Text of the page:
Why Txakoli is Taking North Carolina by Storm
Who doesn't love a good bar crawl? Throughout the Basque Country, the locals call it txikiteo, and it's a centuries-old tradition of wandering from bar to bar with friends drinking the night away. By including the specialty tapas of each bar visited and washing it down with a short glass of the local wine—Txakoli—the Basque have elevated your ordinary pub crawl to an art form.
Txakoli comes in white, red, and rosé versions, but the most widely available and lauded are white. Low in alcohol, high in quench-factor and bottled with a slight spritz, these wines are perfect as summer sippers and pair effortlessly with everything from cured meats and hard cheeses to fried and fresh seafood. They're even better served from a porron—the traditional carafe-with-a-spout used to pour from upwards of three feet (depending on the skill of the pourer) directly into the glass (or your mouth). The ritual is said to enhance the pétillance of the wine, but it doubles as an impressive show for your friends.
Inspired by a trip to Basque Country, where he was taken by the food, drink, and communal traditions of the region, Mattie Beason of Black Twig Cider House in Durham, NC, launched an entire festival celebrating them. Now in its ninth year, Txakolifest, as he calls it, will take place this Sunday, June 12th, with local vendors, chefs and culinary artisans joining forces for an indulgent day of eating, drinking, and raising money for the Urban Ministries of Durham Community Shelter.
Food & Wine caught up with Beason to find out how he got North Carolinians so excited about Txakoli.Where did the idea for Txakolifest come from?MB: From my love of the Basque Country, first and foremost. The wine, the food, the cider... I love pretty much anything from that area if it has to do with consumption, so why not throw a party based on that? It's perfect for summer, since the wines are mostly white and pink and as refreshing as you can get! Our goal was to infuse North Carolina with the Basque spirit, so we have lots of Txakoli, lots of porrons, lots of cider, and plenty of food. What are some of your favorite Txokolis?My favorite, as well as the crowd favorite, is the Ameztoi Rubentis. Anything from Ameztoi is fantastic. I love the Gorrondona red made from Hondarribi Beltza. And Uriondo is delicious and refreshing as well.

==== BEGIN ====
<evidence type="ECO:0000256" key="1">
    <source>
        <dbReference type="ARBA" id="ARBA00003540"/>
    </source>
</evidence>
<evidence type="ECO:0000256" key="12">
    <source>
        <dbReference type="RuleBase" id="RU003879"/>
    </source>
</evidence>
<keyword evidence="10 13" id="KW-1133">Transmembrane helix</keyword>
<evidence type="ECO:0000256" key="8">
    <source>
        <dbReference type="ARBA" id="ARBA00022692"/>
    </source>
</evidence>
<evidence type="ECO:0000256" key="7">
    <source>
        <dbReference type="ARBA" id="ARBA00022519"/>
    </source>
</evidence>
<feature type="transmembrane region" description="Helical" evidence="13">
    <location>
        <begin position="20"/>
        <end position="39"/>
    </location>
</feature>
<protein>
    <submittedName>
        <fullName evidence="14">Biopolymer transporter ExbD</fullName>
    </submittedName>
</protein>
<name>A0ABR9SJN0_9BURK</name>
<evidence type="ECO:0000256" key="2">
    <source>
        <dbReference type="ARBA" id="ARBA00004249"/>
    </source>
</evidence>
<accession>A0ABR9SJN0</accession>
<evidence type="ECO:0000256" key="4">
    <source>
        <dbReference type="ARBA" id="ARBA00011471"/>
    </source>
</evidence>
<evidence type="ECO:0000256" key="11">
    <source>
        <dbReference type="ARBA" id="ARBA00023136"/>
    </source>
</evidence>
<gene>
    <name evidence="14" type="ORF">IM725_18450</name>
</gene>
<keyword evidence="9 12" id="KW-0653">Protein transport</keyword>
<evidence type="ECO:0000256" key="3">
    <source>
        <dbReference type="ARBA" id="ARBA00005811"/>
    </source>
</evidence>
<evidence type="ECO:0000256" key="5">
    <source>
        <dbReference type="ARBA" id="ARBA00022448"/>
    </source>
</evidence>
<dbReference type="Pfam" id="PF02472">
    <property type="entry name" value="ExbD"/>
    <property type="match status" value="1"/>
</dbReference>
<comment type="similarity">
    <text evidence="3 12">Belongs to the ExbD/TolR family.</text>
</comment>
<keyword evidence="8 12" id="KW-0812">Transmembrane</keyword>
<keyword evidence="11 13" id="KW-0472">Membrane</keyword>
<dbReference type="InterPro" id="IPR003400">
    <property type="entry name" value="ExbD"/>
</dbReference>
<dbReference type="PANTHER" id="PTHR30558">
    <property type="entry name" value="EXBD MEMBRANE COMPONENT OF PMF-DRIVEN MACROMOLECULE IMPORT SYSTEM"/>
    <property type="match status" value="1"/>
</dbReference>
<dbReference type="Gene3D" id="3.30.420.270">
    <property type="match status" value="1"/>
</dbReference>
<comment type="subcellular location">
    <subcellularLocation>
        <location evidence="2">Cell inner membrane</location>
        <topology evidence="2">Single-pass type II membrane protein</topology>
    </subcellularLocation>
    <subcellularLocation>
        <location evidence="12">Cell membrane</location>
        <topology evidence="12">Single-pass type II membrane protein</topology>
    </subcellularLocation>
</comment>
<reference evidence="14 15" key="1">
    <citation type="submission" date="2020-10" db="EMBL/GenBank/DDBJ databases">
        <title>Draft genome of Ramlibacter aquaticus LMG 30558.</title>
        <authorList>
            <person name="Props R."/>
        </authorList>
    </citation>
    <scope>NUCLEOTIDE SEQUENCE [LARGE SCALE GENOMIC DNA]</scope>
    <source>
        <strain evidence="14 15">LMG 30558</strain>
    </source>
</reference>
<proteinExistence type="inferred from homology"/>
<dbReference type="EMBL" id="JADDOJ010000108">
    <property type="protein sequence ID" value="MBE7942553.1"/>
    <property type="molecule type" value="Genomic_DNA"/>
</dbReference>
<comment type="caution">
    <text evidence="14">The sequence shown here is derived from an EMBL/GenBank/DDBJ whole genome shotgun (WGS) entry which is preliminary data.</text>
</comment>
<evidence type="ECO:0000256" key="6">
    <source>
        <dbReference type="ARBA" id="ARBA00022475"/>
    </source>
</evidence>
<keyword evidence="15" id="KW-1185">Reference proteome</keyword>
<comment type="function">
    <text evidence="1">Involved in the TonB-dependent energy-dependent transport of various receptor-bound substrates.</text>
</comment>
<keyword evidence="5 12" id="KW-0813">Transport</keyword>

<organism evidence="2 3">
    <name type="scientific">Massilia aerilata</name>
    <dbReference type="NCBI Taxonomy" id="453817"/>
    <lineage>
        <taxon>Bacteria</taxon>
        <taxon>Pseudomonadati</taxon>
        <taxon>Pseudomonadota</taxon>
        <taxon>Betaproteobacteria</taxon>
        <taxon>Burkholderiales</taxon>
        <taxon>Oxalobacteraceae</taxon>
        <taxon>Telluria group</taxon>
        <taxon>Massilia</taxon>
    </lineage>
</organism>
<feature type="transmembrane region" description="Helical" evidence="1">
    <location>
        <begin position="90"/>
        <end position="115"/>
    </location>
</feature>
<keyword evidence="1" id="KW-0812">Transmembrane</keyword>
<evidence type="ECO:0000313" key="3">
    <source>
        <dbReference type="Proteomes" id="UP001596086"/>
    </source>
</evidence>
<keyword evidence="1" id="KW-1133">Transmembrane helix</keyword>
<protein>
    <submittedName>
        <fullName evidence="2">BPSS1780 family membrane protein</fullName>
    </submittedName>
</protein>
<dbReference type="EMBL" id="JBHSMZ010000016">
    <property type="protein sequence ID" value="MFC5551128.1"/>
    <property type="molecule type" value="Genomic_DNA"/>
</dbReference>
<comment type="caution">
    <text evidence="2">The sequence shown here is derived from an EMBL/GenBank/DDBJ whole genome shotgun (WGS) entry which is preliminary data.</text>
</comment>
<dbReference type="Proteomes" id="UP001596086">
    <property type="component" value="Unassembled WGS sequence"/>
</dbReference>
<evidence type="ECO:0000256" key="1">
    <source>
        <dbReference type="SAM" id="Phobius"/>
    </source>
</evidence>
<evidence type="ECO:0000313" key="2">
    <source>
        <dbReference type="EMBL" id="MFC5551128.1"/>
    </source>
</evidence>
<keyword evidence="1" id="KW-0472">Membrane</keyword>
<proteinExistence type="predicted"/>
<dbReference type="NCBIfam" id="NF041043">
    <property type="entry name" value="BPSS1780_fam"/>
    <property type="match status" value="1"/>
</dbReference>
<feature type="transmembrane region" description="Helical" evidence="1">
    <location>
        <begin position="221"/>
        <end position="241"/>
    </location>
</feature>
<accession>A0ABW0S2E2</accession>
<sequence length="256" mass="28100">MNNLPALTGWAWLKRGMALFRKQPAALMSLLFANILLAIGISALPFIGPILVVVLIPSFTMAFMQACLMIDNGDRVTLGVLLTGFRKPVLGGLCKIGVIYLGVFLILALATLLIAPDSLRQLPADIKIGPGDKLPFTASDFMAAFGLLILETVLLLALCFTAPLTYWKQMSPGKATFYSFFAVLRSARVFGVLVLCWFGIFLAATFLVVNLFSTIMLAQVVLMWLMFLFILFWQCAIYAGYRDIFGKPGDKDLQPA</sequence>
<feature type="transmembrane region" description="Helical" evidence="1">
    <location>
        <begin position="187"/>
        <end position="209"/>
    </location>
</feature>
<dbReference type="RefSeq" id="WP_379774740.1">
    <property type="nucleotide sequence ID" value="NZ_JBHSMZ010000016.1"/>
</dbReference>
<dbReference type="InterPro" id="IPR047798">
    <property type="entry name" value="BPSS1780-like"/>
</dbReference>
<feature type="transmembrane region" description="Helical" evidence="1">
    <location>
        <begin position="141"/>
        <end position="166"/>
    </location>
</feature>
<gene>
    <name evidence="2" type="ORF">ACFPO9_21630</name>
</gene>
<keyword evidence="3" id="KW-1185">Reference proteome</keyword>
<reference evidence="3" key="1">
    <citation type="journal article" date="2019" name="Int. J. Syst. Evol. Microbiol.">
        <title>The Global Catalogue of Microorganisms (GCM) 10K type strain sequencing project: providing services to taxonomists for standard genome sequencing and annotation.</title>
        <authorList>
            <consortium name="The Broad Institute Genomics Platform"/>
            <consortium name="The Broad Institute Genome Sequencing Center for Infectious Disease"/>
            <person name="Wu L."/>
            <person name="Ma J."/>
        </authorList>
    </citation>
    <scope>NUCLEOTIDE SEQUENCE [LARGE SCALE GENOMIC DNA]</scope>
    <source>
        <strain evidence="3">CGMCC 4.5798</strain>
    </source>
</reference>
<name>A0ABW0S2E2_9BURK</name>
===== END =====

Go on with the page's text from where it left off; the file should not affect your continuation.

2015 Uriondo Bizkaiko Txakolina ($19)Txakoli is not the most popular wine; how do the people of Durham respond to a whole day spent celebrating it?The people of Durham are pretty worldly when it comes to most things, especially food and drink. And Basque people love to have a good time. They celebrate every day with food and drink like nowhere else in the world in my opinion. Who doesn't enjoy a celebration? Durham is no different; put wine in a porron, put cider streaming out of a barrel, shuck oysters on the half shell, serve lots of other Basque treats, and just watch the fun happen. Then in September, you're having your first annual Txotxfest, celebrating local and international ciders. It's the first of its kind in the Southeast. How are you gearing up?For Txotxfest, we wanted to make sure to include the biggest cider houses on the East Coast, so we reached out to Wassail in NYC and Anxo in D.C., and they're both joining and bringing the largest cider representation to the Durham area to date. We're also brining in regional cider producers, such as Bold Rock from the Blue Ridge Mountains, Urban Orchard from Asheville and Bull City from our hometown in Durham. It'll be a great introduction to the region, range, and growth of cider—not to mention the great pairing potential with all types of cuisine and the fun, communal aspect of the txotx—toasting with the local cider straight from the barrel.